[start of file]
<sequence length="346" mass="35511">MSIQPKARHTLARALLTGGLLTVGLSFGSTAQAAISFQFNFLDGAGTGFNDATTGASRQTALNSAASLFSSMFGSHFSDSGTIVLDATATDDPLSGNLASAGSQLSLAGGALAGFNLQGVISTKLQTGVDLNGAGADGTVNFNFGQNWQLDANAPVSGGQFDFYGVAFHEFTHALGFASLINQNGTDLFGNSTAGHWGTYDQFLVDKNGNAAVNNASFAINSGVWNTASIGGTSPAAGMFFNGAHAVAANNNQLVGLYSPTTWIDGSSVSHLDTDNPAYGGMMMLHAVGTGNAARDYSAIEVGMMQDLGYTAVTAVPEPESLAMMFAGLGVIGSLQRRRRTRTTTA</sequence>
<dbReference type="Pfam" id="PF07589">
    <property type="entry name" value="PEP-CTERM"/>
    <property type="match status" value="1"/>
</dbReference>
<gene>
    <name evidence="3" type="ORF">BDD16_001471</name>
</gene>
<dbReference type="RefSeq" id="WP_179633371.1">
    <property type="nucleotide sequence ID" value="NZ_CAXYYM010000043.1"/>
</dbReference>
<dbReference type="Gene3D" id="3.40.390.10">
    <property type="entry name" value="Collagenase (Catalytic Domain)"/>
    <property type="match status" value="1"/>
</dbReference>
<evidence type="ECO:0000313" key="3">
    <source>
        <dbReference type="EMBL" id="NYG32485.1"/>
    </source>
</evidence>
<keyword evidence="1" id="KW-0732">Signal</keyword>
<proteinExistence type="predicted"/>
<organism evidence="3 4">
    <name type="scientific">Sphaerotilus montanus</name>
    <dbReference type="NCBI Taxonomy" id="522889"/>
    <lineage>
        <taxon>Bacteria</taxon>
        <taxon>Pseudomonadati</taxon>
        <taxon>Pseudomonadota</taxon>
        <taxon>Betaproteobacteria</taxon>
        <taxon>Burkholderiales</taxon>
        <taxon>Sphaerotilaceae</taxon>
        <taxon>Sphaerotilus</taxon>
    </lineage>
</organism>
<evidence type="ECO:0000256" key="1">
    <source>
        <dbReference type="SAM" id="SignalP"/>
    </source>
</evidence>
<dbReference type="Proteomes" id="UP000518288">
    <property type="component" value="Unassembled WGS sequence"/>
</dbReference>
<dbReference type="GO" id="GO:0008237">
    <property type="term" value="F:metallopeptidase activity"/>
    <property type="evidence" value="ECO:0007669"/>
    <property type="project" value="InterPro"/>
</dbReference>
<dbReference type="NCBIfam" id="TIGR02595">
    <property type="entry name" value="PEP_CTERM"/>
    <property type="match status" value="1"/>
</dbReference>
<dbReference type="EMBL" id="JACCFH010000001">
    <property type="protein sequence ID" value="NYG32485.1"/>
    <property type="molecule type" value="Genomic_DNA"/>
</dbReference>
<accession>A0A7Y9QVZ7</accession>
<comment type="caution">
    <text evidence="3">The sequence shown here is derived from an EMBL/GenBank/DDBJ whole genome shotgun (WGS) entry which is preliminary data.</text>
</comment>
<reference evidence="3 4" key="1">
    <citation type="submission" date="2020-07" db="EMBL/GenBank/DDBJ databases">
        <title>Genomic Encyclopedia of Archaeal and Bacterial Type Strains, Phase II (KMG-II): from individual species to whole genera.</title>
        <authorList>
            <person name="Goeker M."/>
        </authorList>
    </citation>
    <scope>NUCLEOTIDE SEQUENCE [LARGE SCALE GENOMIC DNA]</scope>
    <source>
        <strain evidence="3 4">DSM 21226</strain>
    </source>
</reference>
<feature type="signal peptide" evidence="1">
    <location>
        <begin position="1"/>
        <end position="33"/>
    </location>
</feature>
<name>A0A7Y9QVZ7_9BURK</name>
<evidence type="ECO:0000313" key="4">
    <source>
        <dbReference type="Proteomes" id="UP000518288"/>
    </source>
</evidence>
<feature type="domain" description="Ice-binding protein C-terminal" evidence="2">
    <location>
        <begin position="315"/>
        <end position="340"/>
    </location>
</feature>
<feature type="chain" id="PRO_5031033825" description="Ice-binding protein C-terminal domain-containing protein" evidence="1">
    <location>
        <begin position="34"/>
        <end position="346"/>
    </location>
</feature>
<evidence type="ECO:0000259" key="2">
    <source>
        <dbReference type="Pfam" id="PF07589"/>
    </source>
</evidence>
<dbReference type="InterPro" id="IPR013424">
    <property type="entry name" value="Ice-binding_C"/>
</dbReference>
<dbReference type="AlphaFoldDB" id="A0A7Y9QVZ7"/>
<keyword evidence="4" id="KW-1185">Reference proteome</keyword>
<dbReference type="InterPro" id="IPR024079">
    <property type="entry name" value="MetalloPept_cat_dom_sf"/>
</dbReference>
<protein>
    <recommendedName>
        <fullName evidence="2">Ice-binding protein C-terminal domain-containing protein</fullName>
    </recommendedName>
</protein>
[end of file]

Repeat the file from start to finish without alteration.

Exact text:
<sequence length="346" mass="35511">MSIQPKARHTLARALLTGGLLTVGLSFGSTAQAAISFQFNFLDGAGTGFNDATTGASRQTALNSAASLFSSMFGSHFSDSGTIVLDATATDDPLSGNLASAGSQLSLAGGALAGFNLQGVISTKLQTGVDLNGAGADGTVNFNFGQNWQLDANAPVSGGQFDFYGVAFHEFTHALGFASLINQNGTDLFGNSTAGHWGTYDQFLVDKNGNAAVNNASFAINSGVWNTASIGGTSPAAGMFFNGAHAVAANNNQLVGLYSPTTWIDGSSVSHLDTDNPAYGGMMMLHAVGTGNAARDYSAIEVGMMQDLGYTAVTAVPEPESLAMMFAGLGVIGSLQRRRRTRTTTA</sequence>
<dbReference type="Pfam" id="PF07589">
    <property type="entry name" value="PEP-CTERM"/>
    <property type="match status" value="1"/>
</dbReference>
<gene>
    <name evidence="3" type="ORF">BDD16_001471</name>
</gene>
<dbReference type="RefSeq" id="WP_179633371.1">
    <property type="nucleotide sequence ID" value="NZ_CAXYYM010000043.1"/>
</dbReference>
<dbReference type="Gene3D" id="3.40.390.10">
    <property type="entry name" value="Collagenase (Catalytic Domain)"/>
    <property type="match status" value="1"/>
</dbReference>
<evidence type="ECO:0000313" key="3">
    <source>
        <dbReference type="EMBL" id="NYG32485.1"/>
    </source>
</evidence>
<keyword evidence="1" id="KW-0732">Signal</keyword>
<proteinExistence type="predicted"/>
<organism evidence="3 4">
    <name type="scientific">Sphaerotilus montanus</name>
    <dbReference type="NCBI Taxonomy" id="522889"/>
    <lineage>
        <taxon>Bacteria</taxon>
        <taxon>Pseudomonadati</taxon>
        <taxon>Pseudomonadota</taxon>
        <taxon>Betaproteobacteria</taxon>
        <taxon>Burkholderiales</taxon>
        <taxon>Sphaerotilaceae</taxon>
        <taxon>Sphaerotilus</taxon>
    </lineage>
</organism>
<evidence type="ECO:0000256" key="1">
    <source>
        <dbReference type="SAM" id="SignalP"/>
    </source>
</evidence>
<dbReference type="Proteomes" id="UP000518288">
    <property type="component" value="Unassembled WGS sequence"/>
</dbReference>
<dbReference type="GO" id="GO:0008237">
    <property type="term" value="F:metallopeptidase activity"/>
    <property type="evidence" value="ECO:0007669"/>
    <property type="project" value="InterPro"/>
</dbReference>
<dbReference type="NCBIfam" id="TIGR02595">
    <property type="entry name" value="PEP_CTERM"/>
    <property type="match status" value="1"/>
</dbReference>
<dbReference type="EMBL" id="JACCFH010000001">
    <property type="protein sequence ID" value="NYG32485.1"/>
    <property type="molecule type" value="Genomic_DNA"/>
</dbReference>
<accession>A0A7Y9QVZ7</accession>
<comment type="caution">
    <text evidence="3">The sequence shown here is derived from an EMBL/GenBank/DDBJ whole genome shotgun (WGS) entry which is preliminary data.</text>
</comment>
<reference evidence="3 4" key="1">
    <citation type="submission" date="2020-07" db="EMBL/GenBank/DDBJ databases">
        <title>Genomic Encyclopedia of Archaeal and Bacterial Type Strains, Phase II (KMG-II): from individual species to whole genera.</title>
        <authorList>
            <person name="Goeker M."/>
        </authorList>
    </citation>
    <scope>NUCLEOTIDE SEQUENCE [LARGE SCALE GENOMIC DNA]</scope>
    <source>
        <strain evidence="3 4">DSM 21226</strain>
    </source>
</reference>
<feature type="signal peptide" evidence="1">
    <location>
        <begin position="1"/>
        <end position="33"/>
    </location>
</feature>
<name>A0A7Y9QVZ7_9BURK</name>
<evidence type="ECO:0000313" key="4">
    <source>
        <dbReference type="Proteomes" id="UP000518288"/>
    </source>
</evidence>
<feature type="domain" description="Ice-binding protein C-terminal" evidence="2">
    <location>
        <begin position="315"/>
        <end position="340"/>
    </location>
</feature>
<feature type="chain" id="PRO_5031033825" description="Ice-binding protein C-terminal domain-containing protein" evidence="1">
    <location>
        <begin position="34"/>
        <end position="346"/>
    </location>
</feature>
<evidence type="ECO:0000259" key="2">
    <source>
        <dbReference type="Pfam" id="PF07589"/>
    </source>
</evidence>
<dbReference type="InterPro" id="IPR013424">
    <property type="entry name" value="Ice-binding_C"/>
</dbReference>
<dbReference type="AlphaFoldDB" id="A0A7Y9QVZ7"/>
<keyword evidence="4" id="KW-1185">Reference proteome</keyword>
<dbReference type="InterPro" id="IPR024079">
    <property type="entry name" value="MetalloPept_cat_dom_sf"/>
</dbReference>
<protein>
    <recommendedName>
        <fullName evidence="2">Ice-binding protein C-terminal domain-containing protein</fullName>
    </recommendedName>
</protein>